PlayStation-exclusive Kena: Bridge of Spirits is a game that’s been highly anticipated, thanks in large part to its Pixar-like graphics and beautiful environments. And on that front, Ember Lab—an indie developer that started out as an animation company—delivers in style.
Gamers play as Kena, a young woman who has picked up her father’s magic staff to become a Spirit Guide. She aids errant spirits who have found themselves trapped in this world because of past regrets, guilt or some lingering, unfinished business. If they stay here long enough, they usually become violent manifestations. And in those cases, Kena must give them a good whacking and physically force them to resolve their issues and move on to the next life.
There is, however, something else going as of late. The beautiful world Kena lives in is infected with a spreading corruption and slowly dying. It’s something much more problematic than a lost spirit, something huge and corrosive. And the only way to stem that raging, destructive tide—one that’s caused famine and death in the human quarters—is for Kena to battle her way past forest obstacles and enemies and forge a trail to a magical Mountain Shrine, the source of spiritual power.
Kena also befriends little furball wisp creatures called Rot that she encounters along her journeys. And much like the tiny creatures in the Pikmin games, these grouped Rots can be used as helpers who clear away corruption, rebuild fallen structures, carry misplaced objects and even aid Kena in her battles with enemies.
The goal of the game involves several tasks: solving environmental puzzles; navigating the forest realm through climbing and platforming; taking on quests and collecting necessary relics; and giving battle to increasingly more powerful enemies in the form of spiritually animated rocks and plants.
Kena attacks, defends, jumps and dodges while slamming foes with her staff or blasting them with arrows and energy bombs. In turn the enemies fight back with staffs, hammers, fireballs and the like.
This game is indeed beautiful to look at (especially on the PS5), and it’s accompanied with gorgeous underscores in many areas. In addition, Kena and her little Rot buddies are cute and endearing.
The game’s story also promotes an ongoing theme of forgiveness. Each lost spirit seems reluctant to leave the living world, due to a sense of guilt or responsibility. And it’s only when they come to their senses and find some form of forgiveness and peace (sometimes revealed in a detailed short movie) that they can move on.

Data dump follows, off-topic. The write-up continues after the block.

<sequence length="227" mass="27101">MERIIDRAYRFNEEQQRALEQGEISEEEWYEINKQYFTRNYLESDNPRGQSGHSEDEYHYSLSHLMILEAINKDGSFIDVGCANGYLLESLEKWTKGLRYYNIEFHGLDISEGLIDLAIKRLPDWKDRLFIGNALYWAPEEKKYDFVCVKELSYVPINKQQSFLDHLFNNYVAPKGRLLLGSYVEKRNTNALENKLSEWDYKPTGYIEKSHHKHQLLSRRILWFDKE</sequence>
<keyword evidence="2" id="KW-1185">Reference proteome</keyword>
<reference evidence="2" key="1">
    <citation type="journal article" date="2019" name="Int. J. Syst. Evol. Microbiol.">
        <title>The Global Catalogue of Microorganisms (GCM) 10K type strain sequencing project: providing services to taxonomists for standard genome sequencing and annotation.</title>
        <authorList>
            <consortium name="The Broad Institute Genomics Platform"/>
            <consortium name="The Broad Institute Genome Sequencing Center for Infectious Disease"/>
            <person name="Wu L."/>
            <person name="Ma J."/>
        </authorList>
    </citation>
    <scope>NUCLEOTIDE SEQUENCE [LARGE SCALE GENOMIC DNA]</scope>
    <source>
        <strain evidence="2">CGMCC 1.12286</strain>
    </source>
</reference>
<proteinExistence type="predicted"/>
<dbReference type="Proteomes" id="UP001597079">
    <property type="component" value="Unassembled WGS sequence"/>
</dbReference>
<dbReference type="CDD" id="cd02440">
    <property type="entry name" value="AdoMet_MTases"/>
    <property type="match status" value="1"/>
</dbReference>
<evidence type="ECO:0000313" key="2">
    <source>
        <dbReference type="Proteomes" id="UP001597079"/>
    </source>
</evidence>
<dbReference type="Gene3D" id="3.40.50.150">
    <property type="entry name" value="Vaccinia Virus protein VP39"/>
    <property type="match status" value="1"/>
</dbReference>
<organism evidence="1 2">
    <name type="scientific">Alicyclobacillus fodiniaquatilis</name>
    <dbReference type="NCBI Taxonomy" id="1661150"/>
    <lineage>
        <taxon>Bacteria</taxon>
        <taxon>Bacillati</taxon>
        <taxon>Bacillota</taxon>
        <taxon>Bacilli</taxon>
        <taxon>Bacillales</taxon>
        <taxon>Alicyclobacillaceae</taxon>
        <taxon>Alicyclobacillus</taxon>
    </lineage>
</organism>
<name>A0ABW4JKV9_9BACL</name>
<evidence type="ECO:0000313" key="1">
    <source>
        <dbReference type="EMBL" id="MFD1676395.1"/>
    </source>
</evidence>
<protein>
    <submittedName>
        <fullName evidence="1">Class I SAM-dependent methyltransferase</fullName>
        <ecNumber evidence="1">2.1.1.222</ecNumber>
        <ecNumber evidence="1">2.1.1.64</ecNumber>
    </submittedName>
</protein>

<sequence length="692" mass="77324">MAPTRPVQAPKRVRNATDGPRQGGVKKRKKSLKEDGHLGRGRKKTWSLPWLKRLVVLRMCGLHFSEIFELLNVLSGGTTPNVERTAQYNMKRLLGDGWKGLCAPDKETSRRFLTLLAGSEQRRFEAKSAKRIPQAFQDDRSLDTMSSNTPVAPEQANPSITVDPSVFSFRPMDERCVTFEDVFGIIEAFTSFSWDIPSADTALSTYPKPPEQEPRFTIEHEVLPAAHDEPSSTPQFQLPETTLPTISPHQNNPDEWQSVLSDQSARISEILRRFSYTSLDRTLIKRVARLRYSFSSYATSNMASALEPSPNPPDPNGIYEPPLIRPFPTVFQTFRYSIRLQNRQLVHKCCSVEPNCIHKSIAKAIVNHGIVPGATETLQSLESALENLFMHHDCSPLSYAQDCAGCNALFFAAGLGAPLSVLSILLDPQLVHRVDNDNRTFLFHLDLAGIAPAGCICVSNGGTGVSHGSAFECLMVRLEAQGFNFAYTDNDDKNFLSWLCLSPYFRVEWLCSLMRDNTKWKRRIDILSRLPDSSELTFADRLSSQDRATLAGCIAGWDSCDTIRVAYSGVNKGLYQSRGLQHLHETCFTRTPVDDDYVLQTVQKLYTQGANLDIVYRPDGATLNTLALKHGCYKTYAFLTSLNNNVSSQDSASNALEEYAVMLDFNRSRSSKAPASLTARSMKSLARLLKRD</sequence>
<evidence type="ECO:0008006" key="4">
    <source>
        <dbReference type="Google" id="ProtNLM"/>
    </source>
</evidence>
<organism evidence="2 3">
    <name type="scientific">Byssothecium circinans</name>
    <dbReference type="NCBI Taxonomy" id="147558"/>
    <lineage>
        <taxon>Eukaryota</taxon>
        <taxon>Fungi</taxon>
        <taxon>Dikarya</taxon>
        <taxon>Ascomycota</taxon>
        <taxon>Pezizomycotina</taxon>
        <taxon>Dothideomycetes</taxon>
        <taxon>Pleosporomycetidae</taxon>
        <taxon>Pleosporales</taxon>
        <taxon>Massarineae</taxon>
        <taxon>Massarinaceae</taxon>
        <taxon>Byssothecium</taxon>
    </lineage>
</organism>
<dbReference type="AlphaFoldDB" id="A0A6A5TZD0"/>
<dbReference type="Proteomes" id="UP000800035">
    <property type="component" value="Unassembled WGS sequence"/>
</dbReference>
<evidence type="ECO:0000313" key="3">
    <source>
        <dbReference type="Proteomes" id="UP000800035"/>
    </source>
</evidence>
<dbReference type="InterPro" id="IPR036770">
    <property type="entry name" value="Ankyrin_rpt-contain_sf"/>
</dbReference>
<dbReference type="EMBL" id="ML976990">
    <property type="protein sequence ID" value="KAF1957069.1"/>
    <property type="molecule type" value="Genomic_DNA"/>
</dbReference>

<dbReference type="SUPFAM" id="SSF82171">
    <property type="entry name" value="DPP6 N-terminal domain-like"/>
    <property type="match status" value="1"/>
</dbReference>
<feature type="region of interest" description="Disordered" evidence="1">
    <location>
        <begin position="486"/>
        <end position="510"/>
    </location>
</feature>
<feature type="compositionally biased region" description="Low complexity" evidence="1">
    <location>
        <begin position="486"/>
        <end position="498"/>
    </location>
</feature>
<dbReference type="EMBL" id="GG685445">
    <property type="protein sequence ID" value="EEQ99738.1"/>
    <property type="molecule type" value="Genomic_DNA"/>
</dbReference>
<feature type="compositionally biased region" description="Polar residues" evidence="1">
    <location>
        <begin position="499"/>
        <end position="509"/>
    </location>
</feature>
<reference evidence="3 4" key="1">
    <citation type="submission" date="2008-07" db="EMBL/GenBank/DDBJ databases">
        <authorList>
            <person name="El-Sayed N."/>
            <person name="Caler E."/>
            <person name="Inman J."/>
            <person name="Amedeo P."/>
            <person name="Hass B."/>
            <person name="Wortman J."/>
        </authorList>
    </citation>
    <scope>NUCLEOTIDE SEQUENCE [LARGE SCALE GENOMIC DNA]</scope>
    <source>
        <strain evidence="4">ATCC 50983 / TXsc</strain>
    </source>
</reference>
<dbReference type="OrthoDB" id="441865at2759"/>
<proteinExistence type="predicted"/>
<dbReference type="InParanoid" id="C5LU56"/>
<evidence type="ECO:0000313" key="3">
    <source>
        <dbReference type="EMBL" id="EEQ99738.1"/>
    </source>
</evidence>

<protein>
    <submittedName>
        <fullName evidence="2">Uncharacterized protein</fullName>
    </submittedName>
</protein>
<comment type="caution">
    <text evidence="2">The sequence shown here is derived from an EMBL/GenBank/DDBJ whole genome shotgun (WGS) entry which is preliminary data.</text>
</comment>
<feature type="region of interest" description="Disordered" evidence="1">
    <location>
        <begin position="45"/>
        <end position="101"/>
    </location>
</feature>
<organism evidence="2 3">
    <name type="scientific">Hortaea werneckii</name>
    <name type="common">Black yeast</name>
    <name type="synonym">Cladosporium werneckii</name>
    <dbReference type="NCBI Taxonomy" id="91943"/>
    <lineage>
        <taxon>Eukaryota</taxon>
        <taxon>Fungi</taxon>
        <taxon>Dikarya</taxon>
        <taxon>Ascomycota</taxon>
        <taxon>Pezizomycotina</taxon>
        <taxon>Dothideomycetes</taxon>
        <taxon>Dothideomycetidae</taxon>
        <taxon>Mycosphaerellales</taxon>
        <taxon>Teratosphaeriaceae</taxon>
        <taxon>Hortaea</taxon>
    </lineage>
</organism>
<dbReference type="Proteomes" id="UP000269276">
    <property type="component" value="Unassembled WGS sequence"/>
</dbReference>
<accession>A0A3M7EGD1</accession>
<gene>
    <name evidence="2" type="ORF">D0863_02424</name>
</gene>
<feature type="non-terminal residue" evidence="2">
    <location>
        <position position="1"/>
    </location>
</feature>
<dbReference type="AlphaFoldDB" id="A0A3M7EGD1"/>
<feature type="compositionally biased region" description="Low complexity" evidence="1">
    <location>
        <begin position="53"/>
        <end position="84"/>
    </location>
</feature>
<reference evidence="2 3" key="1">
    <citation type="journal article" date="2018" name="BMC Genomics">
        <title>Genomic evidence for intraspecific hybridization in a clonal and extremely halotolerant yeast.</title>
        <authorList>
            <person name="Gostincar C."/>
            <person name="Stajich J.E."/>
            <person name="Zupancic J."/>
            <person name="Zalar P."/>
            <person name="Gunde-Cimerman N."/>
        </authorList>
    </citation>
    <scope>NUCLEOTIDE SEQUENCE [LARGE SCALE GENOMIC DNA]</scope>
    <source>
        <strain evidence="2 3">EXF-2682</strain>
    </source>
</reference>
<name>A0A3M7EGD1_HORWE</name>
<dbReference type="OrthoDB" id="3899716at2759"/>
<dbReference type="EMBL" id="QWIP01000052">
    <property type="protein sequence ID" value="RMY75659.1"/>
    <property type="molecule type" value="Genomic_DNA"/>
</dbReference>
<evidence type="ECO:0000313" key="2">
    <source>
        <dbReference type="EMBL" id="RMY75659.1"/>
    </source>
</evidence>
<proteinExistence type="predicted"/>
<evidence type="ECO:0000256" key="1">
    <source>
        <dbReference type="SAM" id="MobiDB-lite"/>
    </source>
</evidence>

Even Kena works from a sense of duty, something instilled in her by her loving father.
Though no specific religion is denoted here, Kena’s whole world is immersed in a nebulous, shifting spirituality that feels much like an Eastern belief system.
This realm is filled with ghostly figures, unexplained spiritual entities, meditation, spirit masks and sometimes dark magic. For instance, all of the spirts wear wooden masks. An introductory page tells us that “wooden masks are carved to honor the dead.” We go on to read that when “placed in sacred shrines, these masks return to dust, symbolizing the spirit’s peaceful journey into the next life.”
Two women are depicted as a loving and dedicated same-sex couple who intimately embrace and touch foreheads.
There’s quite a bit of battling in the game mix. And the action can get fairly frenetic at times as multiple smaller enemies rush in while a larger foe attacks with powerful blows or explosive fire blasts. But the fights are never bloody.
Though Kena: Bridge of Spirits never feels all that fresh or inventive from a gaming perspective, it is certainly very playable and a treat for the senses.
The largest drawbacks, then, will be the strange spiritual aspects of the game. Parents might not want young gamers diving in without a bit of spiritual guidance of their own. And that’s equally true when it comes to the game’s depiction of a same-gender relationship.
After spending more than two decades touring, directing, writing and producing for Christian theater and radio (most recently for Adventures in Odyssey, which he still contributes to), Bob joined the Plugged In staff to help us focus more heavily on video games. He is also one of our primary movie reviewers.